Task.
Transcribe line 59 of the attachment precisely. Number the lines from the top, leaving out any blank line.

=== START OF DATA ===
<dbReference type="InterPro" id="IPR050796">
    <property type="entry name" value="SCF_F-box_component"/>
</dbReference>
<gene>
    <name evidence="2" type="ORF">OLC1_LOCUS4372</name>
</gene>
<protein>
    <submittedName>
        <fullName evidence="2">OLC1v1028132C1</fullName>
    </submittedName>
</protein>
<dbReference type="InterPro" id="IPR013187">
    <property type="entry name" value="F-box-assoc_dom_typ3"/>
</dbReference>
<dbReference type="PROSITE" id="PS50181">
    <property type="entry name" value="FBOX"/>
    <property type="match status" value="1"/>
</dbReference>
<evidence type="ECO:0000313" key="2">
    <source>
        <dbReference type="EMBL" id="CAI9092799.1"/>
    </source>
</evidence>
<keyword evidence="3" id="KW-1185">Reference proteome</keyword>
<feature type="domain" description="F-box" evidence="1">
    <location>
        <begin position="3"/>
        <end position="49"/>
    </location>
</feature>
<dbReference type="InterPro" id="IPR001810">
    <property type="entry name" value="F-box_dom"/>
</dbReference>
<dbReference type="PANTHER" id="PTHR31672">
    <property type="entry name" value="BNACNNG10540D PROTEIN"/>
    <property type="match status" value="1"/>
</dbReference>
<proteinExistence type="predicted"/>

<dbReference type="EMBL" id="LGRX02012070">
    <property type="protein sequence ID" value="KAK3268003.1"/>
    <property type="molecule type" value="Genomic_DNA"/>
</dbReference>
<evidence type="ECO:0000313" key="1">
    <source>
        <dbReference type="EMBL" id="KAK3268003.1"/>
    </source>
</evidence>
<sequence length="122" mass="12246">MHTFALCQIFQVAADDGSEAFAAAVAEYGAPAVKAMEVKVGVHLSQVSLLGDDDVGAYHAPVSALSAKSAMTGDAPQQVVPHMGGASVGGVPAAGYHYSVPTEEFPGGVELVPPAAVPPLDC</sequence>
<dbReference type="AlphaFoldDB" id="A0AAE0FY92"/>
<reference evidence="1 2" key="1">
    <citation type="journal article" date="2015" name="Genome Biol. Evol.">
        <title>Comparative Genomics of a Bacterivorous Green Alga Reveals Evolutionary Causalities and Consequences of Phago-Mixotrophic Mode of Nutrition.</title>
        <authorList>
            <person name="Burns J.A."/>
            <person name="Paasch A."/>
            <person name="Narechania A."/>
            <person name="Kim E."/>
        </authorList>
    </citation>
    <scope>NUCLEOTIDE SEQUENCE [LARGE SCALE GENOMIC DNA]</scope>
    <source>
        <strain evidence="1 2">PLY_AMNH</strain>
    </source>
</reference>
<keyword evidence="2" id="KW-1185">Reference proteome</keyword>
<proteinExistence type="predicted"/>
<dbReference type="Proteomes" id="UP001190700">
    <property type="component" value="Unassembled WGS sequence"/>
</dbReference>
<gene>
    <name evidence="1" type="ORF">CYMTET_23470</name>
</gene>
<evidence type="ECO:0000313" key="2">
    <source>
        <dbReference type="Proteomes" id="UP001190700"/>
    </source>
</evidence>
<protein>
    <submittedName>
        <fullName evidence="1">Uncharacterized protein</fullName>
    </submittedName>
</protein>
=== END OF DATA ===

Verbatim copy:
    </citation>